On the grift in Cambodia

by

Tourists at Bokor CasinoThe issue that comes up in discussion in Cambodia more than any other topic, be it with Khmers or expats, is corruption and how prevalent it allegedly is.

It’s a touchy, complicated issue and there is no easy way to deal with it but I want to put a few thoughts down on paper on the subject, so bear with me.

Okay, first things first. Is corruption, or pokroloy as it is called in Khmer, a problem in Cambodia?

The short answer is, you bet it is: corruption, bribery, nepotism all seem depressingly out of control here.

At the same time, it’s important to add that the Khmers are no more honest or dishonest than people anywhere else, Australia included. Most of them loath how out of control the problem is and are more than happy to regal you with horror stories illustrating the prevalence of pokroloy in their lives.

A Khmer friend recently told us how robbers shot his brother twice when he disturbed them in the act of trying to steal his motorcycle. The brother crawled to a nearby tuk tuk and got the driver to take him to a major hospital, where they made him wait, dying, in reception until a relative arrived with the necessary cash to buy his admission.

Health care in Cambodia is supposed to be free, but the brother had to pay for virtually every service, large or small—including having his oxygen tube reconnected when it fell out during the night. I suppose he was lucky that his family had the money. Moneylenders apparently gravitate around the hospitals to provide on the spot loans, including hefty interest rates, so that poorer people can admit themselves or family members for treatment.

It is not unusual to see police shaking down drivers in broad daylight for bribes. They charge money for investigations – often from both the accused and the victim of the same case. I have heard teachers, revered in Khmer society, say that some rich students increasingly pay no attention in class because they know that if they fail they will simply be able to buy their way through.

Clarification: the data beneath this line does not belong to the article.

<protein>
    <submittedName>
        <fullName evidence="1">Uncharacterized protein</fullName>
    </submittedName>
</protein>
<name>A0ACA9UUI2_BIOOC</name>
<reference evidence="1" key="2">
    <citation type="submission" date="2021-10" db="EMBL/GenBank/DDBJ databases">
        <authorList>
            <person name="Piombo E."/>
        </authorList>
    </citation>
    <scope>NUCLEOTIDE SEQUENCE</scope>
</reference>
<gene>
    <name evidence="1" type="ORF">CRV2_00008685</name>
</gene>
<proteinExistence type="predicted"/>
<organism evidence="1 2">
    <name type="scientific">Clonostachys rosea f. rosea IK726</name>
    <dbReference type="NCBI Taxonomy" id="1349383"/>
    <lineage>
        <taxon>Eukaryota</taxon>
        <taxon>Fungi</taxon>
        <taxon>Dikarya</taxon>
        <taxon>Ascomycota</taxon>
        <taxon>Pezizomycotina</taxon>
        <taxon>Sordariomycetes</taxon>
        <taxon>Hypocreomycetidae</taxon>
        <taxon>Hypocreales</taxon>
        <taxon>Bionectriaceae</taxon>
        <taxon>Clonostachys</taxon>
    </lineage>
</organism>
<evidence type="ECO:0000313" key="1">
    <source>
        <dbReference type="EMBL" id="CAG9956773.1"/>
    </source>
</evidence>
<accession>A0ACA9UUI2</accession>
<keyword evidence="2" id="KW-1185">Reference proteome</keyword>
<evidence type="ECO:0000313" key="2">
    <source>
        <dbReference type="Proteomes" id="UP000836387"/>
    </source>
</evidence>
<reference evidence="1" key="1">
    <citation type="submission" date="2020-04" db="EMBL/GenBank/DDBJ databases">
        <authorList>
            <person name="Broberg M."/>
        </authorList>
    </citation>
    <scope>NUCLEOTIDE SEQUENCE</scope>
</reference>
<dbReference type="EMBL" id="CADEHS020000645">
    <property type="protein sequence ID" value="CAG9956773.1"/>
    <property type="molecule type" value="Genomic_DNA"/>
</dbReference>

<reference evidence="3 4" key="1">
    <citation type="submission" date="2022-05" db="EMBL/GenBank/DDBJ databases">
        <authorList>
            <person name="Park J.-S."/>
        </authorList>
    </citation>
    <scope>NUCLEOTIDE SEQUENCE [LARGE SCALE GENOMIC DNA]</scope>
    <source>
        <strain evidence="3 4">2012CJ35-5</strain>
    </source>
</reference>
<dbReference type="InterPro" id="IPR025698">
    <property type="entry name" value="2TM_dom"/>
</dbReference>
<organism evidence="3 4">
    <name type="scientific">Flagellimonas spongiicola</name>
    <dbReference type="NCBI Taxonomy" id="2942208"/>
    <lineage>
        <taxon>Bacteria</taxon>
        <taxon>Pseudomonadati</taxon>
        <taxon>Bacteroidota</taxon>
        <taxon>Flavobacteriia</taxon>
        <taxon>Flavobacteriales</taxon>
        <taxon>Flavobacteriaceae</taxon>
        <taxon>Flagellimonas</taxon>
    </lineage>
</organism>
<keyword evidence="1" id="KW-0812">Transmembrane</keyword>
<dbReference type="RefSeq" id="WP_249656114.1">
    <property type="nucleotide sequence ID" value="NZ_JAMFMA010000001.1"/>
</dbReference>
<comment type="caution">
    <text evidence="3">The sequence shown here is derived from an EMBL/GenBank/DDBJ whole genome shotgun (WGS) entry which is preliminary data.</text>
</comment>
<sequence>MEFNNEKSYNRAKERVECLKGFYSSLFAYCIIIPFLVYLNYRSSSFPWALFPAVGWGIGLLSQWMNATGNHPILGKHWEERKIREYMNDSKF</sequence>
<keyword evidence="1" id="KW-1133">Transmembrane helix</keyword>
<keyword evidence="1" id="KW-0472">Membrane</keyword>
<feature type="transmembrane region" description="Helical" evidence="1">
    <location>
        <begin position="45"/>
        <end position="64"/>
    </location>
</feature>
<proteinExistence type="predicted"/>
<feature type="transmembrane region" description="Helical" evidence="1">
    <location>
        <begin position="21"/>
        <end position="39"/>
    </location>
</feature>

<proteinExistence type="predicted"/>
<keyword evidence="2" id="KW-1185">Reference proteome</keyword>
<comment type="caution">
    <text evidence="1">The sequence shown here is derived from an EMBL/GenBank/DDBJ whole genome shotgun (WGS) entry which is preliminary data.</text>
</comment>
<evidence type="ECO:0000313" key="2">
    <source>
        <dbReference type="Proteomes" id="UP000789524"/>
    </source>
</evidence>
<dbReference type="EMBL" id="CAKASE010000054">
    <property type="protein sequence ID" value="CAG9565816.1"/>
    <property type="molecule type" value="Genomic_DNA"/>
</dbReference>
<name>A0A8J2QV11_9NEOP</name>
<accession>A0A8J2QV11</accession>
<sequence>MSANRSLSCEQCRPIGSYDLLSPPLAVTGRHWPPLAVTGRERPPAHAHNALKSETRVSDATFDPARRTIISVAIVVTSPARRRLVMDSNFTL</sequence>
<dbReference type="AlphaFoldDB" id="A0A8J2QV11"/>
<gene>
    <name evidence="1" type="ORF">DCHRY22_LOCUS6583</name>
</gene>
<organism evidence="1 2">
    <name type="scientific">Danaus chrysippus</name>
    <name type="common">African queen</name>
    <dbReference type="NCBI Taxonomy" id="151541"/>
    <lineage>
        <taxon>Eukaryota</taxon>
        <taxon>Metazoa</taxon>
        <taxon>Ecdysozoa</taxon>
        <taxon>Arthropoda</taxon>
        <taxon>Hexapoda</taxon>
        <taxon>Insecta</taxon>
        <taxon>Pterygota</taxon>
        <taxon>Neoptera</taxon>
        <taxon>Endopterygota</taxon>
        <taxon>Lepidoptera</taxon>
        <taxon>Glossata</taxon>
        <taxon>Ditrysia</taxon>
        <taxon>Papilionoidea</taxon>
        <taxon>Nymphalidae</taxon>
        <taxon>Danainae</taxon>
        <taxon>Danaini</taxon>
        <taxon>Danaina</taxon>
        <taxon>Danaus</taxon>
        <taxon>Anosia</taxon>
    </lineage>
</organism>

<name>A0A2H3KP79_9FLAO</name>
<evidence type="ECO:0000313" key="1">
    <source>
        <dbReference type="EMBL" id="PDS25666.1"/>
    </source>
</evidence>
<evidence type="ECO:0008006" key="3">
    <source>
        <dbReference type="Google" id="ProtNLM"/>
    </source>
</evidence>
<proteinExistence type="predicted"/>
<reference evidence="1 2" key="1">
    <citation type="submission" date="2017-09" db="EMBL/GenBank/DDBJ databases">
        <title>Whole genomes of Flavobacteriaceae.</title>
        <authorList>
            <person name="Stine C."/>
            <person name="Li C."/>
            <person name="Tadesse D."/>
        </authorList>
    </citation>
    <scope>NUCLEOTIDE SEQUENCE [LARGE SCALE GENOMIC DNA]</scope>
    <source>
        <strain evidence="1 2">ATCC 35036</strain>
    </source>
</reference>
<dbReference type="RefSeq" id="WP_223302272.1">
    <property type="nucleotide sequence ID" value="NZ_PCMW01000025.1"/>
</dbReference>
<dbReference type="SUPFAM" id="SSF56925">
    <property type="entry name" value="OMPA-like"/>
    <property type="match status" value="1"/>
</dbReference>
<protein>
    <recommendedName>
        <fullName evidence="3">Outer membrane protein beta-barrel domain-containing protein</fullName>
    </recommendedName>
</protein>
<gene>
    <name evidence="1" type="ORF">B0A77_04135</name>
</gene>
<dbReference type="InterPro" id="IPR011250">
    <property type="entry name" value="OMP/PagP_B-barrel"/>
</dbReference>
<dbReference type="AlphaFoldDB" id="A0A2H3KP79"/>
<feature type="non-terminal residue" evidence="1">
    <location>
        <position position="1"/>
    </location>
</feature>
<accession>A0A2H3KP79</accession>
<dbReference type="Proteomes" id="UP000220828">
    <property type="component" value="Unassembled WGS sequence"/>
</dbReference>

Pokroloy is everywhere, everyone talks about it and everyone thinks it’s bad. But is it worse than at other times in the country’s history?

A lot of people, particularly older Khmers, depict Cambodia before the turning point of the CIA-backed coup by Lon Nol in 1970 as being largely corruption-free, when it was in fact a feudal state with its own rich tradition of graft. Rich people who donated $100,000 or more to the government could be appointed by royal decree as Ohkna, a sort of government advisor. This was based on customary law that allowed Khmer citizens to become Ohkna if they supported the social system. Of course the payment was supposed to go to the government as a whole rather than the individual minister.

Pokroloy made a comeback in the eighties. A Khmer friend tells me how government officials would go house-by-house conscripting young men to fight against the Khmer Rouge. Of course, if you had gold you could bribe your way out. His family did not and as a result he did a number of gruelling years fighting the guerrillas.

A major wave of corruption took place just after the signing of the UN peace accords. With a few months remaining until they lost their power to the UN transitional authority, there were reports of government officials engaging in a fire sale of state-owned assets.

The situation now is so serious that some say even Prime Minister Hun Sen is concerned about its potential to lead to major social upheaval.

I might be on dangerous ground here but I would speculate that there are a number of reasons why the situation has become so bad.